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Care and Trial Site Registry Newsletter June 2014

Welcome to our new newsletter that will cover recent developments in the Care and Trial Site Registry.

The capabilities and information in the CTSR are much in demand. Recent activities around the CTSR include:

  • recruitment of participants for a study on unexplained limb‐girdle weakness (see the MYO-SEQ project below)
  • an ongoing survey for Action Duchenne in the UK (if you are from the UK and have not filled out the specific Action Duchenne questions, please do so!) - Action Duchenne is a parent and patient led charity dedicated to raising funds and awareness for Duchenne muscular dystrophy. As part of their work to ensure that all families have access to the internationally agreed standards of care for Duchenne, they are seeking to learn more about the overall provision of care and clinical trials being conducted across the UK.
  • a new feature, the PhenoSearch, was implemented. The goal of PhenoSearch is to connect researchers that have patients with similar phenotypes (for more information see below)
  • preliminary enquiries for feasibility studies on Duchenne and SMA treatment have been received. Especially for SMA there is increasing clinical trial activity. So please keep your data up-to-date.
Moreover, the homepage of the CTSR has recently been expanded to show a list of all sites per country registered in the CTSR. The Google map now depicts all sites registered in the CTSR.

The MYO-SEQ project: the CTSR made it possible

There are a number of specific challenges at every stage of rare disease (RD) therapy development: incomplete knowledge and understanding of disease prevalence and disease course, genotype‐phenotype correlation, modifying factors, response to treatment, potential side‐effects, as well as difficulties in accessing biomaterials and identifying patients. In the neuromuscular field, that last specific challenge has become less cumbersome thanks to the existence of the Care and Trial Site Registry (CTSR).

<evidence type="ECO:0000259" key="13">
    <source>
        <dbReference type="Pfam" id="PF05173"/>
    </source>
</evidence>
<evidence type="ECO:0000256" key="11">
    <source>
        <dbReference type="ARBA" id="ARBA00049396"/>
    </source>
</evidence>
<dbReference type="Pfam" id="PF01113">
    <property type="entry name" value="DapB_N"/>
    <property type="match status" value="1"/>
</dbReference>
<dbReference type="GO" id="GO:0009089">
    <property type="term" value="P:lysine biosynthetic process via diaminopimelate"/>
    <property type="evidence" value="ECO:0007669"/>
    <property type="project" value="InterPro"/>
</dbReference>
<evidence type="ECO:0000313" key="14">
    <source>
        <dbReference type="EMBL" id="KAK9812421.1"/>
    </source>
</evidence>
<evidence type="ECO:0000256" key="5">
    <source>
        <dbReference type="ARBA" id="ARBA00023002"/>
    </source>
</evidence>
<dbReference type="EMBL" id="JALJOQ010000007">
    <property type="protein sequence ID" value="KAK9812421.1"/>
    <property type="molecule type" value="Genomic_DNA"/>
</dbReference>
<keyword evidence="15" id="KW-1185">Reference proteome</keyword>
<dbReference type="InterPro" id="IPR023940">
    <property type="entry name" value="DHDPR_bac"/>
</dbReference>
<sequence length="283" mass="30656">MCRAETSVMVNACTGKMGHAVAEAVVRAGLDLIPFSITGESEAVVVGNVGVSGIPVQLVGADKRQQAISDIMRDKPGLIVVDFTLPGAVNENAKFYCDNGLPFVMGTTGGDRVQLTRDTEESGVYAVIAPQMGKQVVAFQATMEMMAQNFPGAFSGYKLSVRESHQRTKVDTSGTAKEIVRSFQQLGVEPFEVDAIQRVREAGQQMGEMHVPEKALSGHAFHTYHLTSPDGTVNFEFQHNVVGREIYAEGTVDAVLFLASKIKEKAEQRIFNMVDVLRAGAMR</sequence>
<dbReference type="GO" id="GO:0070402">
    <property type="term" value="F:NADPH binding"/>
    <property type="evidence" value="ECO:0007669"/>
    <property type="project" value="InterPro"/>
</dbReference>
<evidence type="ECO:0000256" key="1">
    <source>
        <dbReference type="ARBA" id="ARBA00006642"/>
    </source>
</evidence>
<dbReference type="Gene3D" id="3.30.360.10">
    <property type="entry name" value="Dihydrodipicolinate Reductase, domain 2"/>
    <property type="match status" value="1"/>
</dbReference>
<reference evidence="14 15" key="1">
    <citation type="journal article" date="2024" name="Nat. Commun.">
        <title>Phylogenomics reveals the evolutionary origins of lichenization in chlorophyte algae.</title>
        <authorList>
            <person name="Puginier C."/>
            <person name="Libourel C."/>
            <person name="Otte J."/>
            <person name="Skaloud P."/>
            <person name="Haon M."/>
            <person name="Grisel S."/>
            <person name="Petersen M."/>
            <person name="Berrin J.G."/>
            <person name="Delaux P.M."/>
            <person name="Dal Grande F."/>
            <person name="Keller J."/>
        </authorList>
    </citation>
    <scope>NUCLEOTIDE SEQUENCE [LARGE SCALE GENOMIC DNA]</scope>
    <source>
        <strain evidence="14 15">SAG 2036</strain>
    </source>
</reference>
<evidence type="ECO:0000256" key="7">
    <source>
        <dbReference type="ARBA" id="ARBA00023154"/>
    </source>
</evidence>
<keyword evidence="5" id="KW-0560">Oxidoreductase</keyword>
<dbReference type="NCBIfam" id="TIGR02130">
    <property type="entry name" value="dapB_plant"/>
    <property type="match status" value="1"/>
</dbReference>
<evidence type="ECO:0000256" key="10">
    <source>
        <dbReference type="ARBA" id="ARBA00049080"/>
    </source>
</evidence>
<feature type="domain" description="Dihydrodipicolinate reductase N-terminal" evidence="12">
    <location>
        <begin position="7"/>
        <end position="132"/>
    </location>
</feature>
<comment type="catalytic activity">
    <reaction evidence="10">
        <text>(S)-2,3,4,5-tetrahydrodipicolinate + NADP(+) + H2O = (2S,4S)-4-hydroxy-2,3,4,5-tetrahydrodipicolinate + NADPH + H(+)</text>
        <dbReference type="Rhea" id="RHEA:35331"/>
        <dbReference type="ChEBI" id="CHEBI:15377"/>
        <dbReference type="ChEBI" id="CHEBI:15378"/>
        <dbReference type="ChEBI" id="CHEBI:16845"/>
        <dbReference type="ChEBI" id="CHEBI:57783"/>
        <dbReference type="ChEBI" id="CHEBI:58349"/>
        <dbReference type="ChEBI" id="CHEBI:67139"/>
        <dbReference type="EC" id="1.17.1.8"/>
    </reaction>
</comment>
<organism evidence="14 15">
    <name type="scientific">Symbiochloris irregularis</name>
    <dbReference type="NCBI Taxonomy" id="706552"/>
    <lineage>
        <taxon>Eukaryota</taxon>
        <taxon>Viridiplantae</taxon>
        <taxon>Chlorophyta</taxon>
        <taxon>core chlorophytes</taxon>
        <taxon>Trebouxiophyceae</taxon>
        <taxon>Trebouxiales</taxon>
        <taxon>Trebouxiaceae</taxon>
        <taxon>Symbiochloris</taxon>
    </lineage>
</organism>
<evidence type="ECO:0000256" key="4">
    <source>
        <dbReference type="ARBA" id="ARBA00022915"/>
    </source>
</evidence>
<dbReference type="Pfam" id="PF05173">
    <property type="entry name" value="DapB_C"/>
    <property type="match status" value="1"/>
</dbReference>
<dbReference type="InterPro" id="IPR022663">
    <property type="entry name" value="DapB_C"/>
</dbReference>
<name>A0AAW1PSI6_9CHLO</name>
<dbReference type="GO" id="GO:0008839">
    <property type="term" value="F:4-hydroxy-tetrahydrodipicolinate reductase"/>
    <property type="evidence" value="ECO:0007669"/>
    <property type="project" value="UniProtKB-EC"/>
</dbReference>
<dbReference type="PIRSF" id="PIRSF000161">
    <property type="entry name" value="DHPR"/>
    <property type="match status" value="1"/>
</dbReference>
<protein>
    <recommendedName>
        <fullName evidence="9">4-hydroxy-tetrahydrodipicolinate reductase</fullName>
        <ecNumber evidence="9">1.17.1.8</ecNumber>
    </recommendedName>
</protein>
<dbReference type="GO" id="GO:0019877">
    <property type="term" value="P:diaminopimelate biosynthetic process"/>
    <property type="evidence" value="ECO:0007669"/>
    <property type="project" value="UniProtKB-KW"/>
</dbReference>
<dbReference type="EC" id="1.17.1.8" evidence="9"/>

About MYO-SEQ: Next Generation Sequencing (NGS) and other ‐omics technologies, in combination with powerful IT infrastructure and sophisticated bioinformatics tools, allows, in principle, the entire genetic profile (exome, genome) of any RD patient to be deciphered. It can also enable the integration of this information with clinical data (e.g. from deep phenotyping, ontologies, electronic health records) as well as data from clinical studies (such as response to treatment, side effects, pharmacogenomics) and biomarker studies (proteomics, metabolomics).
In this context, the neuromuscular team at Newcastle University has conceived the MYO-SEQ project that will focus on the application of NGS, in particular Whole Exome Sequencing (WES), in a large cohort of patients with unexplained limb‐girdle weakness (LGW). Focusing on undiagnosed patients with a clearly defined clinical phenotype will enable increased diagnostic rates for disease causing mutations in known genes in this cohort, while the use of WES provides scope both for new gene discovery and for additional research into disease modifiers and genotype‐phenotype correlation with substantial cost effectiveness.